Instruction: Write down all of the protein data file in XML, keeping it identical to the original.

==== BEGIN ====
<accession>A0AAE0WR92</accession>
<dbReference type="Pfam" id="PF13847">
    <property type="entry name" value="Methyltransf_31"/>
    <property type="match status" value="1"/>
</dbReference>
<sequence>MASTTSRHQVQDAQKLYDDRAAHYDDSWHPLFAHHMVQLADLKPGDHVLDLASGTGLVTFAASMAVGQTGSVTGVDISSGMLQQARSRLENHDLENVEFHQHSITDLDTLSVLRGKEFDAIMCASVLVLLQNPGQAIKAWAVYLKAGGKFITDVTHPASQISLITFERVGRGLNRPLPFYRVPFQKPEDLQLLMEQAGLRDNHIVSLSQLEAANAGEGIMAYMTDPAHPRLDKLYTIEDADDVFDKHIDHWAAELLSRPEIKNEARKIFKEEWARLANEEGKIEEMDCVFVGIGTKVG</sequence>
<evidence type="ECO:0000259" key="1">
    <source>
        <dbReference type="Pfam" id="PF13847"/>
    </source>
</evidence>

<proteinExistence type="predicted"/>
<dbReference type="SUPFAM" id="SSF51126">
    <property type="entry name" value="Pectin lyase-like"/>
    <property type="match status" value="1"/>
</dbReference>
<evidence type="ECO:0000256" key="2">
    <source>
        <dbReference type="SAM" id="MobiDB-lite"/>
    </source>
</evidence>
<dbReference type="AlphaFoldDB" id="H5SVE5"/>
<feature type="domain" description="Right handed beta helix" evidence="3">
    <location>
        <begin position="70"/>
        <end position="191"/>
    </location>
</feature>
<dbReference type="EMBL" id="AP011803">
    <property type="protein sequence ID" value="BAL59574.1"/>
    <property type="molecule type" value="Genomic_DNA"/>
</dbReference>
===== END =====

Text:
<accession>A0AAE0WR92</accession>
<dbReference type="Pfam" id="PF13847">
    <property type="entry name" value="Methyltransf_31"/>
    <property type="match status" value="1"/>
</dbReference>
<sequence>MASTTSRHQVQDAQKLYDDRAAHYDDSWHPLFAHHMVQLADLKPGDHVLDLASGTGLVTFAASMAVGQTGSVTGVDISSGMLQQARSRLENHDLENVEFHQHSITDLDTLSVLRGKEFDAIMCASVLVLLQNPGQAIKAWAVYLKAGGKFITDVTHPASQISLITFERVGRGLNRPLPFYRVPFQKPEDLQLLMEQAGLRDNHIVSLSQLEAANAGEGIMAYMTDPAHPRLDKLYTIEDADDVFDKHIDHWAAELLSRPEIKNEARKIFKEEWARLANEEGKIEEMDCVFVGIGTKVG</sequence>
<evidence type="ECO:0000259" key="1">
    <source>
        <dbReference type="Pfam" id="PF13847"/>
    </source>
</evidence>

<proteinExistence type="predicted"/>
<dbReference type="SUPFAM" id="SSF51126">
    <property type="entry name" value="Pectin lyase-like"/>
    <property type="match status" value="1"/>
</dbReference>
<evidence type="ECO:0000256" key="2">
    <source>
        <dbReference type="SAM" id="MobiDB-lite"/>
    </source>
</evidence>
<dbReference type="AlphaFoldDB" id="H5SVE5"/>
<feature type="domain" description="Right handed beta helix" evidence="3">
    <location>
        <begin position="70"/>
        <end position="191"/>
    </location>
</feature>
<dbReference type="EMBL" id="AP011803">
    <property type="protein sequence ID" value="BAL59574.1"/>
    <property type="molecule type" value="Genomic_DNA"/>
</dbReference>